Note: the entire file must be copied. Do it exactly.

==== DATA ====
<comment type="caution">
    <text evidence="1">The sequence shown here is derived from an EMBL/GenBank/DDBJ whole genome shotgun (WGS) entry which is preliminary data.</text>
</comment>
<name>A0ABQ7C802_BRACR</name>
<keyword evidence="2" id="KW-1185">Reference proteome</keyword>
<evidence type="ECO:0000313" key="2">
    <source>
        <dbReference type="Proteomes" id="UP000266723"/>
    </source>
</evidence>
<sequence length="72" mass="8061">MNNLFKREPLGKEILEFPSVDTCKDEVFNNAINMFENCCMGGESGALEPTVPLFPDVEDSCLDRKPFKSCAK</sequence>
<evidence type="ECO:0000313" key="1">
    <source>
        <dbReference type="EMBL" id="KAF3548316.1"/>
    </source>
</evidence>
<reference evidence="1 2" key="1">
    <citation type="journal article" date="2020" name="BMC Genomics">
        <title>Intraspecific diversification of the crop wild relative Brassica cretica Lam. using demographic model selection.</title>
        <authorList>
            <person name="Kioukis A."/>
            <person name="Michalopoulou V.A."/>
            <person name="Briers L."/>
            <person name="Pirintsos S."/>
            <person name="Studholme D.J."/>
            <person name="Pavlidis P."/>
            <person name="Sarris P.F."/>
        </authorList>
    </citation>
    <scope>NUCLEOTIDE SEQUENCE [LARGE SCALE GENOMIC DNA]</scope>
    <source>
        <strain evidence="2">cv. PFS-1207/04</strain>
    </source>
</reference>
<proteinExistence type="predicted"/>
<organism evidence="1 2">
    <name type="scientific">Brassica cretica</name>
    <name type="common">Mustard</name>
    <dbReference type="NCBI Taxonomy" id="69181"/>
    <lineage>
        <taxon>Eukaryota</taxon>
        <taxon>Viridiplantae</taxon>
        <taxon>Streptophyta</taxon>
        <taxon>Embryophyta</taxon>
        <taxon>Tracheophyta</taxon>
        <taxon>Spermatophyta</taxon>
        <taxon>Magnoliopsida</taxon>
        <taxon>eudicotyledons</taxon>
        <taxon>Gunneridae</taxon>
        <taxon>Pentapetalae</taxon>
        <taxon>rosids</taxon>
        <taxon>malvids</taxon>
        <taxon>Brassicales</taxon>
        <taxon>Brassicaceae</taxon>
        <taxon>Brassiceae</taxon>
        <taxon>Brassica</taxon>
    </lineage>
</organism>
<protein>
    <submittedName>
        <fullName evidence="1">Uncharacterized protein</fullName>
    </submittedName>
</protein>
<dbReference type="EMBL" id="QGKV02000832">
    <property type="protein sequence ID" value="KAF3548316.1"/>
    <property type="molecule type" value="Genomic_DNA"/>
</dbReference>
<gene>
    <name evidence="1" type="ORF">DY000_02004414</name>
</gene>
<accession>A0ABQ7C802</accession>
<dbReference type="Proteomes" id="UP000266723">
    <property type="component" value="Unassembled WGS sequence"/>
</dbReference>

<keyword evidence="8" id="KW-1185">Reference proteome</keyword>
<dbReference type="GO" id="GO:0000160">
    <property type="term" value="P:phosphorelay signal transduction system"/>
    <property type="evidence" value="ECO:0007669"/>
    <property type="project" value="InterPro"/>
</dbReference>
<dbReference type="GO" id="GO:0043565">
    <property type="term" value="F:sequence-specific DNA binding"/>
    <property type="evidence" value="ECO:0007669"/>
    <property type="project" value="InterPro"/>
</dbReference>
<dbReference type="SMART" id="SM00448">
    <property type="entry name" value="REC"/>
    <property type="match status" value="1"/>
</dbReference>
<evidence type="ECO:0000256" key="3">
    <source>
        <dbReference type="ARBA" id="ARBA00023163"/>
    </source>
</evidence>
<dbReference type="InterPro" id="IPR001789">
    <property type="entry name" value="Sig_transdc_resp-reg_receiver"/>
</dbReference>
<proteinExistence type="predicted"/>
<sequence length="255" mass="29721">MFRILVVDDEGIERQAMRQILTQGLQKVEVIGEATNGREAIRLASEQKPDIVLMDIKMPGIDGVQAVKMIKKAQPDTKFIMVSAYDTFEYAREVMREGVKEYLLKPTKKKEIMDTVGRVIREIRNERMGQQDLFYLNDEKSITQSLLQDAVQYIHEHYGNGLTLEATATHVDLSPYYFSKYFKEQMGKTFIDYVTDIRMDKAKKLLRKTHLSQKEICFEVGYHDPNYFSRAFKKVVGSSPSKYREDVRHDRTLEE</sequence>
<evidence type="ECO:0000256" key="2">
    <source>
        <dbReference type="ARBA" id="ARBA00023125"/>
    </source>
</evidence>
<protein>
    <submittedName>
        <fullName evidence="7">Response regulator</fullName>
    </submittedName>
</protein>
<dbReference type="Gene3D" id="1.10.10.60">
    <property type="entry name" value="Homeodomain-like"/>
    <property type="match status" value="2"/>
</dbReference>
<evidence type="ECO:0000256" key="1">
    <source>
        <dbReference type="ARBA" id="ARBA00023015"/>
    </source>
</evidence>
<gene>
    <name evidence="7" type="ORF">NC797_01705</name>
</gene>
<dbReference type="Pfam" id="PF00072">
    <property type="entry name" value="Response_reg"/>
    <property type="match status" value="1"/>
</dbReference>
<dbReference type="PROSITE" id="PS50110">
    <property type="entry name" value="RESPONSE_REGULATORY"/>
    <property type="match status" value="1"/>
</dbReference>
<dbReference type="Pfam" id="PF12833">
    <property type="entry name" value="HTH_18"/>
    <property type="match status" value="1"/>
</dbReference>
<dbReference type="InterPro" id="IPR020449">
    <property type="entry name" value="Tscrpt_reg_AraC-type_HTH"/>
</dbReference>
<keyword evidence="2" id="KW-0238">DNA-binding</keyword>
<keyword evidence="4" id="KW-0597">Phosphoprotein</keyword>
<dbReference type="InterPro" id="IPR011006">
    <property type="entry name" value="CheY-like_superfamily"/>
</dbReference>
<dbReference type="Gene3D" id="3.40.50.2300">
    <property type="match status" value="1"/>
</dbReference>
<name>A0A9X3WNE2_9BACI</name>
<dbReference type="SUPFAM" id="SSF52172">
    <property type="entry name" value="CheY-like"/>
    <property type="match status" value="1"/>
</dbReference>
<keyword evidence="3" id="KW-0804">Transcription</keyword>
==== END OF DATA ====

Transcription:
<comment type="caution">
    <text evidence="1">The sequence shown here is derived from an EMBL/GenBank/DDBJ whole genome shotgun (WGS) entry which is preliminary data.</text>
</comment>
<name>A0ABQ7C802_BRACR</name>
<keyword evidence="2" id="KW-1185">Reference proteome</keyword>
<evidence type="ECO:0000313" key="2">
    <source>
        <dbReference type="Proteomes" id="UP000266723"/>
    </source>
</evidence>
<sequence length="72" mass="8061">MNNLFKREPLGKEILEFPSVDTCKDEVFNNAINMFENCCMGGESGALEPTVPLFPDVEDSCLDRKPFKSCAK</sequence>
<evidence type="ECO:0000313" key="1">
    <source>
        <dbReference type="EMBL" id="KAF3548316.1"/>
    </source>
</evidence>
<reference evidence="1 2" key="1">
    <citation type="journal article" date="2020" name="BMC Genomics">
        <title>Intraspecific diversification of the crop wild relative Brassica cretica Lam. using demographic model selection.</title>
        <authorList>
            <person name="Kioukis A."/>
            <person name="Michalopoulou V.A."/>
            <person name="Briers L."/>
            <person name="Pirintsos S."/>
            <person name="Studholme D.J."/>
            <person name="Pavlidis P."/>
            <person name="Sarris P.F."/>
        </authorList>
    </citation>
    <scope>NUCLEOTIDE SEQUENCE [LARGE SCALE GENOMIC DNA]</scope>
    <source>
        <strain evidence="2">cv. PFS-1207/04</strain>
    </source>
</reference>
<proteinExistence type="predicted"/>
<organism evidence="1 2">
    <name type="scientific">Brassica cretica</name>
    <name type="common">Mustard</name>
    <dbReference type="NCBI Taxonomy" id="69181"/>
    <lineage>
        <taxon>Eukaryota</taxon>
        <taxon>Viridiplantae</taxon>
        <taxon>Streptophyta</taxon>
        <taxon>Embryophyta</taxon>
        <taxon>Tracheophyta</taxon>
        <taxon>Spermatophyta</taxon>
        <taxon>Magnoliopsida</taxon>
        <taxon>eudicotyledons</taxon>
        <taxon>Gunneridae</taxon>
        <taxon>Pentapetalae</taxon>
        <taxon>rosids</taxon>
        <taxon>malvids</taxon>
        <taxon>Brassicales</taxon>
        <taxon>Brassicaceae</taxon>
        <taxon>Brassiceae</taxon>
        <taxon>Brassica</taxon>
    </lineage>
</organism>
<protein>
    <submittedName>
        <fullName evidence="1">Uncharacterized protein</fullName>
    </submittedName>
</protein>
<dbReference type="EMBL" id="QGKV02000832">
    <property type="protein sequence ID" value="KAF3548316.1"/>
    <property type="molecule type" value="Genomic_DNA"/>
</dbReference>
<gene>
    <name evidence="1" type="ORF">DY000_02004414</name>
</gene>
<accession>A0ABQ7C802</accession>
<dbReference type="Proteomes" id="UP000266723">
    <property type="component" value="Unassembled WGS sequence"/>
</dbReference>

<keyword evidence="8" id="KW-1185">Reference proteome</keyword>
<dbReference type="GO" id="GO:0000160">
    <property type="term" value="P:phosphorelay signal transduction system"/>
    <property type="evidence" value="ECO:0007669"/>
    <property type="project" value="InterPro"/>
</dbReference>
<dbReference type="GO" id="GO:0043565">
    <property type="term" value="F:sequence-specific DNA binding"/>
    <property type="evidence" value="ECO:0007669"/>
    <property type="project" value="InterPro"/>
</dbReference>
<dbReference type="SMART" id="SM00448">
    <property type="entry name" value="REC"/>
    <property type="match status" value="1"/>
</dbReference>
<evidence type="ECO:0000256" key="3">
    <source>
        <dbReference type="ARBA" id="ARBA00023163"/>
    </source>
</evidence>
<dbReference type="InterPro" id="IPR001789">
    <property type="entry name" value="Sig_transdc_resp-reg_receiver"/>
</dbReference>
<proteinExistence type="predicted"/>
<sequence length="255" mass="29721">MFRILVVDDEGIERQAMRQILTQGLQKVEVIGEATNGREAIRLASEQKPDIVLMDIKMPGIDGVQAVKMIKKAQPDTKFIMVSAYDTFEYAREVMREGVKEYLLKPTKKKEIMDTVGRVIREIRNERMGQQDLFYLNDEKSITQSLLQDAVQYIHEHYGNGLTLEATATHVDLSPYYFSKYFKEQMGKTFIDYVTDIRMDKAKKLLRKTHLSQKEICFEVGYHDPNYFSRAFKKVVGSSPSKYREDVRHDRTLEE</sequence>
<evidence type="ECO:0000256" key="2">
    <source>
        <dbReference type="ARBA" id="ARBA00023125"/>
    </source>
</evidence>
<protein>
    <submittedName>
        <fullName evidence="7">Response regulator</fullName>
    </submittedName>
</protein>
<dbReference type="Gene3D" id="1.10.10.60">
    <property type="entry name" value="Homeodomain-like"/>
    <property type="match status" value="2"/>
</dbReference>
<evidence type="ECO:0000256" key="1">
    <source>
        <dbReference type="ARBA" id="ARBA00023015"/>
    </source>
</evidence>
<gene>
    <name evidence="7" type="ORF">NC797_01705</name>
</gene>
<dbReference type="Pfam" id="PF00072">
    <property type="entry name" value="Response_reg"/>
    <property type="match status" value="1"/>
</dbReference>
<dbReference type="PROSITE" id="PS50110">
    <property type="entry name" value="RESPONSE_REGULATORY"/>
    <property type="match status" value="1"/>
</dbReference>
<dbReference type="Pfam" id="PF12833">
    <property type="entry name" value="HTH_18"/>
    <property type="match status" value="1"/>
</dbReference>
<dbReference type="InterPro" id="IPR020449">
    <property type="entry name" value="Tscrpt_reg_AraC-type_HTH"/>
</dbReference>
<keyword evidence="2" id="KW-0238">DNA-binding</keyword>
<keyword evidence="4" id="KW-0597">Phosphoprotein</keyword>
<dbReference type="InterPro" id="IPR011006">
    <property type="entry name" value="CheY-like_superfamily"/>
</dbReference>
<dbReference type="Gene3D" id="3.40.50.2300">
    <property type="match status" value="1"/>
</dbReference>
<name>A0A9X3WNE2_9BACI</name>
<dbReference type="SUPFAM" id="SSF52172">
    <property type="entry name" value="CheY-like"/>
    <property type="match status" value="1"/>
</dbReference>
<keyword evidence="3" id="KW-0804">Transcription</keyword>